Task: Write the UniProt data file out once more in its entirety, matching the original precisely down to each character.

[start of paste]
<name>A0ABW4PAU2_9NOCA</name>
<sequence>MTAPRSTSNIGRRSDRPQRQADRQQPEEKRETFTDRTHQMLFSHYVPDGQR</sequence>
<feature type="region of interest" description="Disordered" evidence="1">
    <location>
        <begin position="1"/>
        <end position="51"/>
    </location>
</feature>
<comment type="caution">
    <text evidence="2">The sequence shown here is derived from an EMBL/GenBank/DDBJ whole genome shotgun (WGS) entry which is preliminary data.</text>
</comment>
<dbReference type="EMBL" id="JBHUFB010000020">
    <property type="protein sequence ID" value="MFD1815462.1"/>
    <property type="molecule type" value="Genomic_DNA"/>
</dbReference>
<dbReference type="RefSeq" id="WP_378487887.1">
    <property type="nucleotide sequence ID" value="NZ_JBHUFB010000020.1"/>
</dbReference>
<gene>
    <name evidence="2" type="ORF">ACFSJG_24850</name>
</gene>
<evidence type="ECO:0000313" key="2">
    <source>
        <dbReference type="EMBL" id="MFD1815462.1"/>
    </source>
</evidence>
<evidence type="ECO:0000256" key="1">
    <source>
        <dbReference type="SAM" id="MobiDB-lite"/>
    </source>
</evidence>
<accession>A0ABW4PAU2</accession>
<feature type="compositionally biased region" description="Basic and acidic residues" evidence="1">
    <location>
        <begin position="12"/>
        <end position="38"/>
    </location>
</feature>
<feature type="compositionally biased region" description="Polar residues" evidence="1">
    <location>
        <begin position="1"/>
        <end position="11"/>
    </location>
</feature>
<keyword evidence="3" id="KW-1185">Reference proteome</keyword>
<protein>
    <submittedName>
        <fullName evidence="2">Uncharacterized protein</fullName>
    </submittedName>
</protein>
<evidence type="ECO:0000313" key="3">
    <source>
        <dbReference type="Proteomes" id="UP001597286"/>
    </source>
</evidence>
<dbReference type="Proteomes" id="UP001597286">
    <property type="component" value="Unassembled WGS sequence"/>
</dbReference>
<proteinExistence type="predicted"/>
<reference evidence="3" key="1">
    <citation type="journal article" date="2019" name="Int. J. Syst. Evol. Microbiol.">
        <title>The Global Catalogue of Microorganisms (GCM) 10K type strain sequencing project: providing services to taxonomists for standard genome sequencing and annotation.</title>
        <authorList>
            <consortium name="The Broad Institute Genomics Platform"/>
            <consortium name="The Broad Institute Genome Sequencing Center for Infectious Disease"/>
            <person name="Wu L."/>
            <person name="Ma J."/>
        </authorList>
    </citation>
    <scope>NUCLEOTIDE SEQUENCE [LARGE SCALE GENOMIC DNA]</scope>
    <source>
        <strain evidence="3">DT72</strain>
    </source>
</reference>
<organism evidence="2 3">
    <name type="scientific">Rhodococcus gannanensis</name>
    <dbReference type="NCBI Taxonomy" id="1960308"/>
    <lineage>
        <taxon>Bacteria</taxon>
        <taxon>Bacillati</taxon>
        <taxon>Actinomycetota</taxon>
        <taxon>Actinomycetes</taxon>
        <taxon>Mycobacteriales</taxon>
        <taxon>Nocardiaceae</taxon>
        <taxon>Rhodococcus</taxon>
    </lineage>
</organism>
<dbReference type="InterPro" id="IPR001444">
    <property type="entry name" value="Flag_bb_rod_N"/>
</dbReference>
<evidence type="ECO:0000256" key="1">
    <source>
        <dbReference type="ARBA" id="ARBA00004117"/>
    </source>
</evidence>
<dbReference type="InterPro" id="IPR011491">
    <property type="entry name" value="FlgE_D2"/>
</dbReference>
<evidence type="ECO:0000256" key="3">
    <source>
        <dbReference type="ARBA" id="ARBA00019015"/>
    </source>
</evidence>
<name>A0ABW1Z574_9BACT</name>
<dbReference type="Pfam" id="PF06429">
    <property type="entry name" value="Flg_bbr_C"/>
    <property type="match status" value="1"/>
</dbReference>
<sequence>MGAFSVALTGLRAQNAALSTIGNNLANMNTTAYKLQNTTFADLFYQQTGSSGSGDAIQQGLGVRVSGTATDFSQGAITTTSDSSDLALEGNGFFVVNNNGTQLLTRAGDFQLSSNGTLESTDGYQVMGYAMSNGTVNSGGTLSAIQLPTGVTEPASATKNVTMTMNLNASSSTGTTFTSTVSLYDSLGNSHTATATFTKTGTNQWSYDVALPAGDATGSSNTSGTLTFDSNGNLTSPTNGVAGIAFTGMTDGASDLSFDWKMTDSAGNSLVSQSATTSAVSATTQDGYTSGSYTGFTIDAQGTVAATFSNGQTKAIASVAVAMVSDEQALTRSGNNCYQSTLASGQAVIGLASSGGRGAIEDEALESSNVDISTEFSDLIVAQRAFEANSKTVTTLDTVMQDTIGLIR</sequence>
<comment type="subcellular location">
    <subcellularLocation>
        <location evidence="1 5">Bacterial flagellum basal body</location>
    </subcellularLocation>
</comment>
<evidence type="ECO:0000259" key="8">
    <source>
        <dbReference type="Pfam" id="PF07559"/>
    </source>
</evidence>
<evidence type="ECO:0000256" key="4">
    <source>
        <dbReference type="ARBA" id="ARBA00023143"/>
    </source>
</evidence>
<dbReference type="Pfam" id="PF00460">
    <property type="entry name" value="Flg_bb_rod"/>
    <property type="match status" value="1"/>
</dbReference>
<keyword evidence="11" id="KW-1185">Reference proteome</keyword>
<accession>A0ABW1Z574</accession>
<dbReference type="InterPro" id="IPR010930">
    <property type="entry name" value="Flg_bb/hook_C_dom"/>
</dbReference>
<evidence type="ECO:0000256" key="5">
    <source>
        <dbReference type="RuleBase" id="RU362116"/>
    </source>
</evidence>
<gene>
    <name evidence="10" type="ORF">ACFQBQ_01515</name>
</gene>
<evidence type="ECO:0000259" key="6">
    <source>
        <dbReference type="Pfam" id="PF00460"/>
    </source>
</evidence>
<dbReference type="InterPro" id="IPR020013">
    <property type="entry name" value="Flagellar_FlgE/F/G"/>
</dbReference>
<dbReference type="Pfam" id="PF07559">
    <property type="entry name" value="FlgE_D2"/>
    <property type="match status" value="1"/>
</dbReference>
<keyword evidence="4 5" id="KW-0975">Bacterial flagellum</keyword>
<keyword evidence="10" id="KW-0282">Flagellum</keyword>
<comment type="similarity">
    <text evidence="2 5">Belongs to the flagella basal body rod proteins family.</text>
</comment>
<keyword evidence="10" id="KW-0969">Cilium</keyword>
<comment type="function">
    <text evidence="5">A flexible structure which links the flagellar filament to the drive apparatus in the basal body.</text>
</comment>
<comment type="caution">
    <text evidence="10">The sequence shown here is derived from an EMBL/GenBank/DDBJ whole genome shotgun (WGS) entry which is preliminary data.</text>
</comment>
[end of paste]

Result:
<name>A0ABW4PAU2_9NOCA</name>
<sequence>MTAPRSTSNIGRRSDRPQRQADRQQPEEKRETFTDRTHQMLFSHYVPDGQR</sequence>
<feature type="region of interest" description="Disordered" evidence="1">
    <location>
        <begin position="1"/>
        <end position="51"/>
    </location>
</feature>
<comment type="caution">
    <text evidence="2">The sequence shown here is derived from an EMBL/GenBank/DDBJ whole genome shotgun (WGS) entry which is preliminary data.</text>
</comment>
<dbReference type="EMBL" id="JBHUFB010000020">
    <property type="protein sequence ID" value="MFD1815462.1"/>
    <property type="molecule type" value="Genomic_DNA"/>
</dbReference>
<dbReference type="RefSeq" id="WP_378487887.1">
    <property type="nucleotide sequence ID" value="NZ_JBHUFB010000020.1"/>
</dbReference>
<gene>
    <name evidence="2" type="ORF">ACFSJG_24850</name>
</gene>
<evidence type="ECO:0000313" key="2">
    <source>
        <dbReference type="EMBL" id="MFD1815462.1"/>
    </source>
</evidence>
<evidence type="ECO:0000256" key="1">
    <source>
        <dbReference type="SAM" id="MobiDB-lite"/>
    </source>
</evidence>
<accession>A0ABW4PAU2</accession>
<feature type="compositionally biased region" description="Basic and acidic residues" evidence="1">
    <location>
        <begin position="12"/>
        <end position="38"/>
    </location>
</feature>
<feature type="compositionally biased region" description="Polar residues" evidence="1">
    <location>
        <begin position="1"/>
        <end position="11"/>
    </location>
</feature>
<keyword evidence="3" id="KW-1185">Reference proteome</keyword>
<protein>
    <submittedName>
        <fullName evidence="2">Uncharacterized protein</fullName>
    </submittedName>
</protein>
<evidence type="ECO:0000313" key="3">
    <source>
        <dbReference type="Proteomes" id="UP001597286"/>
    </source>
</evidence>
<dbReference type="Proteomes" id="UP001597286">
    <property type="component" value="Unassembled WGS sequence"/>
</dbReference>
<proteinExistence type="predicted"/>
<reference evidence="3" key="1">
    <citation type="journal article" date="2019" name="Int. J. Syst. Evol. Microbiol.">
        <title>The Global Catalogue of Microorganisms (GCM) 10K type strain sequencing project: providing services to taxonomists for standard genome sequencing and annotation.</title>
        <authorList>
            <consortium name="The Broad Institute Genomics Platform"/>
            <consortium name="The Broad Institute Genome Sequencing Center for Infectious Disease"/>
            <person name="Wu L."/>
            <person name="Ma J."/>
        </authorList>
    </citation>
    <scope>NUCLEOTIDE SEQUENCE [LARGE SCALE GENOMIC DNA]</scope>
    <source>
        <strain evidence="3">DT72</strain>
    </source>
</reference>
<organism evidence="2 3">
    <name type="scientific">Rhodococcus gannanensis</name>
    <dbReference type="NCBI Taxonomy" id="1960308"/>
    <lineage>
        <taxon>Bacteria</taxon>
        <taxon>Bacillati</taxon>
        <taxon>Actinomycetota</taxon>
        <taxon>Actinomycetes</taxon>
        <taxon>Mycobacteriales</taxon>
        <taxon>Nocardiaceae</taxon>
        <taxon>Rhodococcus</taxon>
    </lineage>
</organism>
<dbReference type="InterPro" id="IPR001444">
    <property type="entry name" value="Flag_bb_rod_N"/>
</dbReference>
<evidence type="ECO:0000256" key="1">
    <source>
        <dbReference type="ARBA" id="ARBA00004117"/>
    </source>
</evidence>
<dbReference type="InterPro" id="IPR011491">
    <property type="entry name" value="FlgE_D2"/>
</dbReference>
<evidence type="ECO:0000256" key="3">
    <source>
        <dbReference type="ARBA" id="ARBA00019015"/>
    </source>
</evidence>
<name>A0ABW1Z574_9BACT</name>
<dbReference type="Pfam" id="PF06429">
    <property type="entry name" value="Flg_bbr_C"/>
    <property type="match status" value="1"/>
</dbReference>
<sequence>MGAFSVALTGLRAQNAALSTIGNNLANMNTTAYKLQNTTFADLFYQQTGSSGSGDAIQQGLGVRVSGTATDFSQGAITTTSDSSDLALEGNGFFVVNNNGTQLLTRAGDFQLSSNGTLESTDGYQVMGYAMSNGTVNSGGTLSAIQLPTGVTEPASATKNVTMTMNLNASSSTGTTFTSTVSLYDSLGNSHTATATFTKTGTNQWSYDVALPAGDATGSSNTSGTLTFDSNGNLTSPTNGVAGIAFTGMTDGASDLSFDWKMTDSAGNSLVSQSATTSAVSATTQDGYTSGSYTGFTIDAQGTVAATFSNGQTKAIASVAVAMVSDEQALTRSGNNCYQSTLASGQAVIGLASSGGRGAIEDEALESSNVDISTEFSDLIVAQRAFEANSKTVTTLDTVMQDTIGLIR</sequence>
<comment type="subcellular location">
    <subcellularLocation>
        <location evidence="1 5">Bacterial flagellum basal body</location>
    </subcellularLocation>
</comment>
<evidence type="ECO:0000259" key="8">
    <source>
        <dbReference type="Pfam" id="PF07559"/>
    </source>
</evidence>
<evidence type="ECO:0000256" key="4">
    <source>
        <dbReference type="ARBA" id="ARBA00023143"/>
    </source>
</evidence>
<dbReference type="Pfam" id="PF00460">
    <property type="entry name" value="Flg_bb_rod"/>
    <property type="match status" value="1"/>
</dbReference>
<keyword evidence="11" id="KW-1185">Reference proteome</keyword>
<accession>A0ABW1Z574</accession>
<dbReference type="InterPro" id="IPR010930">
    <property type="entry name" value="Flg_bb/hook_C_dom"/>
</dbReference>
<evidence type="ECO:0000256" key="5">
    <source>
        <dbReference type="RuleBase" id="RU362116"/>
    </source>
</evidence>
<gene>
    <name evidence="10" type="ORF">ACFQBQ_01515</name>
</gene>
<evidence type="ECO:0000259" key="6">
    <source>
        <dbReference type="Pfam" id="PF00460"/>
    </source>
</evidence>
<dbReference type="InterPro" id="IPR020013">
    <property type="entry name" value="Flagellar_FlgE/F/G"/>
</dbReference>
<dbReference type="Pfam" id="PF07559">
    <property type="entry name" value="FlgE_D2"/>
    <property type="match status" value="1"/>
</dbReference>
<keyword evidence="4 5" id="KW-0975">Bacterial flagellum</keyword>
<keyword evidence="10" id="KW-0282">Flagellum</keyword>
<comment type="similarity">
    <text evidence="2 5">Belongs to the flagella basal body rod proteins family.</text>
</comment>
<keyword evidence="10" id="KW-0969">Cilium</keyword>
<comment type="function">
    <text evidence="5">A flexible structure which links the flagellar filament to the drive apparatus in the basal body.</text>
</comment>
<comment type="caution">
    <text evidence="10">The sequence shown here is derived from an EMBL/GenBank/DDBJ whole genome shotgun (WGS) entry which is preliminary data.</text>
</comment>